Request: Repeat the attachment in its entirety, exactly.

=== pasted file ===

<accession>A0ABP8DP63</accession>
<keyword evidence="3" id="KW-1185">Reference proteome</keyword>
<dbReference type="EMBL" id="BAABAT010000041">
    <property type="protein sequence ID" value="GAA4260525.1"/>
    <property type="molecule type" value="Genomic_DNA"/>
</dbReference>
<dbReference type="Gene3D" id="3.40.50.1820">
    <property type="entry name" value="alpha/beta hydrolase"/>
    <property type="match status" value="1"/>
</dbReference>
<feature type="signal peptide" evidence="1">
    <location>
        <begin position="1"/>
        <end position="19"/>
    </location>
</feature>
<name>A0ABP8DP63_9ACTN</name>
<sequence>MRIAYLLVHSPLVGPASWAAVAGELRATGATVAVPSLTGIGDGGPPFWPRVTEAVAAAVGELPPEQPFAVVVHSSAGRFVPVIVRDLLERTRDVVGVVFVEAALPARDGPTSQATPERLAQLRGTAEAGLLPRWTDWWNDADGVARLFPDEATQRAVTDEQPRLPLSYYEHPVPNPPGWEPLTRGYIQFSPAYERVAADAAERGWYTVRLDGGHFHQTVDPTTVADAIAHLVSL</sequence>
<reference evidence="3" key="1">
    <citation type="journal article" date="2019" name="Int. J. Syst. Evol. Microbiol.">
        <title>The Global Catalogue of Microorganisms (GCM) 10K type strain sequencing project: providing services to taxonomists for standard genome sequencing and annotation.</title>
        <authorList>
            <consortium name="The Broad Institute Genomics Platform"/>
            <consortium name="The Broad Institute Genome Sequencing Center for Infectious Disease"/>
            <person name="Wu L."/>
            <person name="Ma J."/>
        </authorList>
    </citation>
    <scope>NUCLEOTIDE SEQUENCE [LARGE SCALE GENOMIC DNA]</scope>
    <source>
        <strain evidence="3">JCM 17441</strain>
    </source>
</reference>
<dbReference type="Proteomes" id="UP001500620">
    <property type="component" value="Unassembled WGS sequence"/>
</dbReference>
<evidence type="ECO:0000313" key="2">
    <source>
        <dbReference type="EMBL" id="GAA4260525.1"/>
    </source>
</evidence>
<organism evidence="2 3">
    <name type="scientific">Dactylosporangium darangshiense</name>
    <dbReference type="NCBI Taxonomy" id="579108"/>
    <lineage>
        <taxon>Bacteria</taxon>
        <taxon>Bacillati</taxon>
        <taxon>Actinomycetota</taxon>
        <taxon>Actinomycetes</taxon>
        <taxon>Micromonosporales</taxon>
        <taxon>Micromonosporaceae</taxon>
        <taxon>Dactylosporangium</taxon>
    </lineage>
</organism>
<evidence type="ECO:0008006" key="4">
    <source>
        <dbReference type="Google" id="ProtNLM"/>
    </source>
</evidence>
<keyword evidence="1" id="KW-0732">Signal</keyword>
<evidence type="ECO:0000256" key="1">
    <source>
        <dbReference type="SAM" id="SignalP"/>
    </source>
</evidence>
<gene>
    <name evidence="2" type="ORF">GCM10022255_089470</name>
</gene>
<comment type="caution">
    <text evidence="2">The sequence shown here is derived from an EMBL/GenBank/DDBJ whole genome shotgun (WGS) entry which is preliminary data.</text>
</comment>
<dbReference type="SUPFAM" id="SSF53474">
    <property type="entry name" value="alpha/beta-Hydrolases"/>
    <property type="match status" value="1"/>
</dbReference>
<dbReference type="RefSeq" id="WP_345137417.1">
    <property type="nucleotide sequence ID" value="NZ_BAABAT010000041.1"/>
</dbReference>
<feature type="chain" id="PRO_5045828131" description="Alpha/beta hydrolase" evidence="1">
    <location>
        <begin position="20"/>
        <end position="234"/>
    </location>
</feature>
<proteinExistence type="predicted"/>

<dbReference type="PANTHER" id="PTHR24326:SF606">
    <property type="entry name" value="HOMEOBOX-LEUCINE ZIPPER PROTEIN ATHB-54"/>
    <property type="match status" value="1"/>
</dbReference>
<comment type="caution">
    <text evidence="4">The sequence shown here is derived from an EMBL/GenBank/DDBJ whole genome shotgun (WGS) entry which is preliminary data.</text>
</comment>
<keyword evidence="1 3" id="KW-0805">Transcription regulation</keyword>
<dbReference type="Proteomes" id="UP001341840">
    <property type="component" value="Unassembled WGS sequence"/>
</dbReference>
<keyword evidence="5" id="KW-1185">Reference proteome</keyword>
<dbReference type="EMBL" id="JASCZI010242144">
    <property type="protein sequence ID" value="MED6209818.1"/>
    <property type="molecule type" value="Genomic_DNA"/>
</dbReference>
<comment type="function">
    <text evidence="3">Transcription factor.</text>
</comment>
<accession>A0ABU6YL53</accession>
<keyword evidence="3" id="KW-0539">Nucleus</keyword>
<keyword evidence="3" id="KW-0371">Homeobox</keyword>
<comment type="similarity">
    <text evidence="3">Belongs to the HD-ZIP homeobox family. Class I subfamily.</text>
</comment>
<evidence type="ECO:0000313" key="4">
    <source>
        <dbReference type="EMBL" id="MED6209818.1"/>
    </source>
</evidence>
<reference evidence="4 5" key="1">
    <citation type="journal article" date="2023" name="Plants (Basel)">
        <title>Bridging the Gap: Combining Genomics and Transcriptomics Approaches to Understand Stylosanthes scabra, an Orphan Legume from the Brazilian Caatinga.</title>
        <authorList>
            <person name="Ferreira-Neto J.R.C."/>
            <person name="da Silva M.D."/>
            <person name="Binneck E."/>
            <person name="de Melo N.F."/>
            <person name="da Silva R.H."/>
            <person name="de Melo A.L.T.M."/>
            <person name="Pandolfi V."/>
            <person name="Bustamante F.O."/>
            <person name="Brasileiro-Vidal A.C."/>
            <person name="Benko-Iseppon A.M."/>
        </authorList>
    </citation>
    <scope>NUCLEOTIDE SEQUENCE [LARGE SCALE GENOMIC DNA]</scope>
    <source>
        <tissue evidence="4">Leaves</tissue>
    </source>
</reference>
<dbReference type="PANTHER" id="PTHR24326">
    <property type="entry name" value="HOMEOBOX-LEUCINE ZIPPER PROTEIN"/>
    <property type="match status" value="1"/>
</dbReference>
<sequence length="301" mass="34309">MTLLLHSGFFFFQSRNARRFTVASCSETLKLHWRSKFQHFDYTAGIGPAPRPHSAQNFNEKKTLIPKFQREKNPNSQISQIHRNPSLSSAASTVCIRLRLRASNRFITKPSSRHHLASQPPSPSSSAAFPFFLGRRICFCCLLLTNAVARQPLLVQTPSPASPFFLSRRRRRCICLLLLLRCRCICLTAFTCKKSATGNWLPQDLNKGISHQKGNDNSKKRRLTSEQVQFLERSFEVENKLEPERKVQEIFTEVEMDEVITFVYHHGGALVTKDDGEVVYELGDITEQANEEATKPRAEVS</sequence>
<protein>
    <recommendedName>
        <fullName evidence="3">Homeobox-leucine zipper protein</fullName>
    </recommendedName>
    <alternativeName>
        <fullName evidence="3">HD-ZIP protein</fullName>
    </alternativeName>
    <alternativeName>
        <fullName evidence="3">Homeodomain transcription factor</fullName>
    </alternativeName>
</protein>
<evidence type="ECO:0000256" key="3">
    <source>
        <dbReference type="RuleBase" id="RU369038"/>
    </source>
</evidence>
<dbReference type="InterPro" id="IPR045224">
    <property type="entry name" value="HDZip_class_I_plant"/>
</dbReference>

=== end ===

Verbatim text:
<accession>A0ABP8DP63</accession>
<keyword evidence="3" id="KW-1185">Reference proteome</keyword>
<dbReference type="EMBL" id="BAABAT010000041">
    <property type="protein sequence ID" value="GAA4260525.1"/>
    <property type="molecule type" value="Genomic_DNA"/>
</dbReference>
<dbReference type="Gene3D" id="3.40.50.1820">
    <property type="entry name" value="alpha/beta hydrolase"/>
    <property type="match status" value="1"/>
</dbReference>
<feature type="signal peptide" evidence="1">
    <location>
        <begin position="1"/>
        <end position="19"/>
    </location>
</feature>
<name>A0ABP8DP63_9ACTN</name>
<sequence>MRIAYLLVHSPLVGPASWAAVAGELRATGATVAVPSLTGIGDGGPPFWPRVTEAVAAAVGELPPEQPFAVVVHSSAGRFVPVIVRDLLERTRDVVGVVFVEAALPARDGPTSQATPERLAQLRGTAEAGLLPRWTDWWNDADGVARLFPDEATQRAVTDEQPRLPLSYYEHPVPNPPGWEPLTRGYIQFSPAYERVAADAAERGWYTVRLDGGHFHQTVDPTTVADAIAHLVSL</sequence>
<reference evidence="3" key="1">
    <citation type="journal article" date="2019" name="Int. J. Syst. Evol. Microbiol.">
        <title>The Global Catalogue of Microorganisms (GCM) 10K type strain sequencing project: providing services to taxonomists for standard genome sequencing and annotation.</title>
        <authorList>
            <consortium name="The Broad Institute Genomics Platform"/>
            <consortium name="The Broad Institute Genome Sequencing Center for Infectious Disease"/>
            <person name="Wu L."/>
            <person name="Ma J."/>
        </authorList>
    </citation>
    <scope>NUCLEOTIDE SEQUENCE [LARGE SCALE GENOMIC DNA]</scope>
    <source>
        <strain evidence="3">JCM 17441</strain>
    </source>
</reference>
<dbReference type="Proteomes" id="UP001500620">
    <property type="component" value="Unassembled WGS sequence"/>
</dbReference>
<evidence type="ECO:0000313" key="2">
    <source>
        <dbReference type="EMBL" id="GAA4260525.1"/>
    </source>
</evidence>
<organism evidence="2 3">
    <name type="scientific">Dactylosporangium darangshiense</name>
    <dbReference type="NCBI Taxonomy" id="579108"/>
    <lineage>
        <taxon>Bacteria</taxon>
        <taxon>Bacillati</taxon>
        <taxon>Actinomycetota</taxon>
        <taxon>Actinomycetes</taxon>
        <taxon>Micromonosporales</taxon>
        <taxon>Micromonosporaceae</taxon>
        <taxon>Dactylosporangium</taxon>
    </lineage>
</organism>
<evidence type="ECO:0008006" key="4">
    <source>
        <dbReference type="Google" id="ProtNLM"/>
    </source>
</evidence>
<keyword evidence="1" id="KW-0732">Signal</keyword>
<evidence type="ECO:0000256" key="1">
    <source>
        <dbReference type="SAM" id="SignalP"/>
    </source>
</evidence>
<gene>
    <name evidence="2" type="ORF">GCM10022255_089470</name>
</gene>
<comment type="caution">
    <text evidence="2">The sequence shown here is derived from an EMBL/GenBank/DDBJ whole genome shotgun (WGS) entry which is preliminary data.</text>
</comment>
<dbReference type="SUPFAM" id="SSF53474">
    <property type="entry name" value="alpha/beta-Hydrolases"/>
    <property type="match status" value="1"/>
</dbReference>
<dbReference type="RefSeq" id="WP_345137417.1">
    <property type="nucleotide sequence ID" value="NZ_BAABAT010000041.1"/>
</dbReference>
<feature type="chain" id="PRO_5045828131" description="Alpha/beta hydrolase" evidence="1">
    <location>
        <begin position="20"/>
        <end position="234"/>
    </location>
</feature>
<proteinExistence type="predicted"/>

<dbReference type="PANTHER" id="PTHR24326:SF606">
    <property type="entry name" value="HOMEOBOX-LEUCINE ZIPPER PROTEIN ATHB-54"/>
    <property type="match status" value="1"/>
</dbReference>
<comment type="caution">
    <text evidence="4">The sequence shown here is derived from an EMBL/GenBank/DDBJ whole genome shotgun (WGS) entry which is preliminary data.</text>
</comment>
<keyword evidence="1 3" id="KW-0805">Transcription regulation</keyword>
<dbReference type="Proteomes" id="UP001341840">
    <property type="component" value="Unassembled WGS sequence"/>
</dbReference>
<keyword evidence="5" id="KW-1185">Reference proteome</keyword>
<dbReference type="EMBL" id="JASCZI010242144">
    <property type="protein sequence ID" value="MED6209818.1"/>
    <property type="molecule type" value="Genomic_DNA"/>
</dbReference>
<comment type="function">
    <text evidence="3">Transcription factor.</text>
</comment>
<accession>A0ABU6YL53</accession>
<keyword evidence="3" id="KW-0539">Nucleus</keyword>
<keyword evidence="3" id="KW-0371">Homeobox</keyword>
<comment type="similarity">
    <text evidence="3">Belongs to the HD-ZIP homeobox family. Class I subfamily.</text>
</comment>
<evidence type="ECO:0000313" key="4">
    <source>
        <dbReference type="EMBL" id="MED6209818.1"/>
    </source>
</evidence>
<reference evidence="4 5" key="1">
    <citation type="journal article" date="2023" name="Plants (Basel)">
        <title>Bridging the Gap: Combining Genomics and Transcriptomics Approaches to Understand Stylosanthes scabra, an Orphan Legume from the Brazilian Caatinga.</title>
        <authorList>
            <person name="Ferreira-Neto J.R.C."/>
            <person name="da Silva M.D."/>
            <person name="Binneck E."/>
            <person name="de Melo N.F."/>
            <person name="da Silva R.H."/>
            <person name="de Melo A.L.T.M."/>
            <person name="Pandolfi V."/>
            <person name="Bustamante F.O."/>
            <person name="Brasileiro-Vidal A.C."/>
            <person name="Benko-Iseppon A.M."/>
        </authorList>
    </citation>
    <scope>NUCLEOTIDE SEQUENCE [LARGE SCALE GENOMIC DNA]</scope>
    <source>
        <tissue evidence="4">Leaves</tissue>
    </source>
</reference>
<dbReference type="PANTHER" id="PTHR24326">
    <property type="entry name" value="HOMEOBOX-LEUCINE ZIPPER PROTEIN"/>
    <property type="match status" value="1"/>
</dbReference>
<sequence length="301" mass="34309">MTLLLHSGFFFFQSRNARRFTVASCSETLKLHWRSKFQHFDYTAGIGPAPRPHSAQNFNEKKTLIPKFQREKNPNSQISQIHRNPSLSSAASTVCIRLRLRASNRFITKPSSRHHLASQPPSPSSSAAFPFFLGRRICFCCLLLTNAVARQPLLVQTPSPASPFFLSRRRRRCICLLLLLRCRCICLTAFTCKKSATGNWLPQDLNKGISHQKGNDNSKKRRLTSEQVQFLERSFEVENKLEPERKVQEIFTEVEMDEVITFVYHHGGALVTKDDGEVVYELGDITEQANEEATKPRAEVS</sequence>
<protein>
    <recommendedName>
        <fullName evidence="3">Homeobox-leucine zipper protein</fullName>
    </recommendedName>
    <alternativeName>
        <fullName evidence="3">HD-ZIP protein</fullName>
    </alternativeName>
    <alternativeName>
        <fullName evidence="3">Homeodomain transcription factor</fullName>
    </alternativeName>
</protein>
<evidence type="ECO:0000256" key="3">
    <source>
        <dbReference type="RuleBase" id="RU369038"/>
    </source>
</evidence>
<dbReference type="InterPro" id="IPR045224">
    <property type="entry name" value="HDZip_class_I_plant"/>
</dbReference>